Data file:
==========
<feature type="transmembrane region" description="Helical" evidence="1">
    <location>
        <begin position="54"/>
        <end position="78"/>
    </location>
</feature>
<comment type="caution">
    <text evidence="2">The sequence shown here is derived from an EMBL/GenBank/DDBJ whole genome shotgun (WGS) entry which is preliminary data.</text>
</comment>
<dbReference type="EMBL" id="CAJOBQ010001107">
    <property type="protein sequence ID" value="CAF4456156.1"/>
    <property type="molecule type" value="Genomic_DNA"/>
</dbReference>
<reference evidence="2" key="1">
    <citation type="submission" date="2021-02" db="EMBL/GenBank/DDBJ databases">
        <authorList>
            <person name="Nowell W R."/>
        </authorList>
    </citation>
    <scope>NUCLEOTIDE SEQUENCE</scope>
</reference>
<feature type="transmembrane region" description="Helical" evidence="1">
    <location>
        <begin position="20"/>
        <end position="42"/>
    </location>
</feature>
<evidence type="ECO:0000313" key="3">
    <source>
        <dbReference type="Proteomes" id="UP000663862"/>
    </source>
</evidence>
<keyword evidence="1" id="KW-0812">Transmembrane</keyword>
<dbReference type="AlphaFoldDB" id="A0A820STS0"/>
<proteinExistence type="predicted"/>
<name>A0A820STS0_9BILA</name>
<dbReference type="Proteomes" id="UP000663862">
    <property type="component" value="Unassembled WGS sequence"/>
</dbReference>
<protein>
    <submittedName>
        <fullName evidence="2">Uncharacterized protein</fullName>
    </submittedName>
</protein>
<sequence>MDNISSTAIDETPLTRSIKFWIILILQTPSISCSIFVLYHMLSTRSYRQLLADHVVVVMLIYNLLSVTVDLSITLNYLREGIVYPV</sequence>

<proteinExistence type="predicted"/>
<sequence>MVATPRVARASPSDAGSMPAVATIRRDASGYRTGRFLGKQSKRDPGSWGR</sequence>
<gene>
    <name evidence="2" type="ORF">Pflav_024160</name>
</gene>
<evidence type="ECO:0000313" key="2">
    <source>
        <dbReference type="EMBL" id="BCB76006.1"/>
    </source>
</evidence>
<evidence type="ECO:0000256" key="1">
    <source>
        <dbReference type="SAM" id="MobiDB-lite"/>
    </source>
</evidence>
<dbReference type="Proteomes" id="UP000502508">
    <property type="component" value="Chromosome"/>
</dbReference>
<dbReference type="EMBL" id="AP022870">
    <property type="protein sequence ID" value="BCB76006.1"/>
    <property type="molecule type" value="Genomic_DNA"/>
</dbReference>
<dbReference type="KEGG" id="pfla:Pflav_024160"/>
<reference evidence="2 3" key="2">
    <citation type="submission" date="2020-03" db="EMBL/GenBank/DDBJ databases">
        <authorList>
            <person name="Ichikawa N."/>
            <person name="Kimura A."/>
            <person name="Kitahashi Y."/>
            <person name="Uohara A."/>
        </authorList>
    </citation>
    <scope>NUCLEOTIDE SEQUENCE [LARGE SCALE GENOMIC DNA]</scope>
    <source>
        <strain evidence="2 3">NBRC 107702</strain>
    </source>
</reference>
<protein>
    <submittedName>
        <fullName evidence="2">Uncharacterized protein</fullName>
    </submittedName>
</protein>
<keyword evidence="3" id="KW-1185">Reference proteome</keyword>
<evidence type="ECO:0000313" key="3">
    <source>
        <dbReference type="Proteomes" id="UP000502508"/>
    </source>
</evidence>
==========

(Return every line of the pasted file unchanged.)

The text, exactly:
<feature type="transmembrane region" description="Helical" evidence="1">
    <location>
        <begin position="54"/>
        <end position="78"/>
    </location>
</feature>
<comment type="caution">
    <text evidence="2">The sequence shown here is derived from an EMBL/GenBank/DDBJ whole genome shotgun (WGS) entry which is preliminary data.</text>
</comment>
<dbReference type="EMBL" id="CAJOBQ010001107">
    <property type="protein sequence ID" value="CAF4456156.1"/>
    <property type="molecule type" value="Genomic_DNA"/>
</dbReference>
<reference evidence="2" key="1">
    <citation type="submission" date="2021-02" db="EMBL/GenBank/DDBJ databases">
        <authorList>
            <person name="Nowell W R."/>
        </authorList>
    </citation>
    <scope>NUCLEOTIDE SEQUENCE</scope>
</reference>
<feature type="transmembrane region" description="Helical" evidence="1">
    <location>
        <begin position="20"/>
        <end position="42"/>
    </location>
</feature>
<evidence type="ECO:0000313" key="3">
    <source>
        <dbReference type="Proteomes" id="UP000663862"/>
    </source>
</evidence>
<keyword evidence="1" id="KW-0812">Transmembrane</keyword>
<dbReference type="AlphaFoldDB" id="A0A820STS0"/>
<proteinExistence type="predicted"/>
<name>A0A820STS0_9BILA</name>
<dbReference type="Proteomes" id="UP000663862">
    <property type="component" value="Unassembled WGS sequence"/>
</dbReference>
<protein>
    <submittedName>
        <fullName evidence="2">Uncharacterized protein</fullName>
    </submittedName>
</protein>
<sequence>MDNISSTAIDETPLTRSIKFWIILILQTPSISCSIFVLYHMLSTRSYRQLLADHVVVVMLIYNLLSVTVDLSITLNYLREGIVYPV</sequence>

<proteinExistence type="predicted"/>
<sequence>MVATPRVARASPSDAGSMPAVATIRRDASGYRTGRFLGKQSKRDPGSWGR</sequence>
<gene>
    <name evidence="2" type="ORF">Pflav_024160</name>
</gene>
<evidence type="ECO:0000313" key="2">
    <source>
        <dbReference type="EMBL" id="BCB76006.1"/>
    </source>
</evidence>
<evidence type="ECO:0000256" key="1">
    <source>
        <dbReference type="SAM" id="MobiDB-lite"/>
    </source>
</evidence>
<dbReference type="Proteomes" id="UP000502508">
    <property type="component" value="Chromosome"/>
</dbReference>
<dbReference type="EMBL" id="AP022870">
    <property type="protein sequence ID" value="BCB76006.1"/>
    <property type="molecule type" value="Genomic_DNA"/>
</dbReference>
<dbReference type="KEGG" id="pfla:Pflav_024160"/>
<reference evidence="2 3" key="2">
    <citation type="submission" date="2020-03" db="EMBL/GenBank/DDBJ databases">
        <authorList>
            <person name="Ichikawa N."/>
            <person name="Kimura A."/>
            <person name="Kitahashi Y."/>
            <person name="Uohara A."/>
        </authorList>
    </citation>
    <scope>NUCLEOTIDE SEQUENCE [LARGE SCALE GENOMIC DNA]</scope>
    <source>
        <strain evidence="2 3">NBRC 107702</strain>
    </source>
</reference>
<protein>
    <submittedName>
        <fullName evidence="2">Uncharacterized protein</fullName>
    </submittedName>
</protein>
<keyword evidence="3" id="KW-1185">Reference proteome</keyword>
<evidence type="ECO:0000313" key="3">
    <source>
        <dbReference type="Proteomes" id="UP000502508"/>
    </source>
</evidence>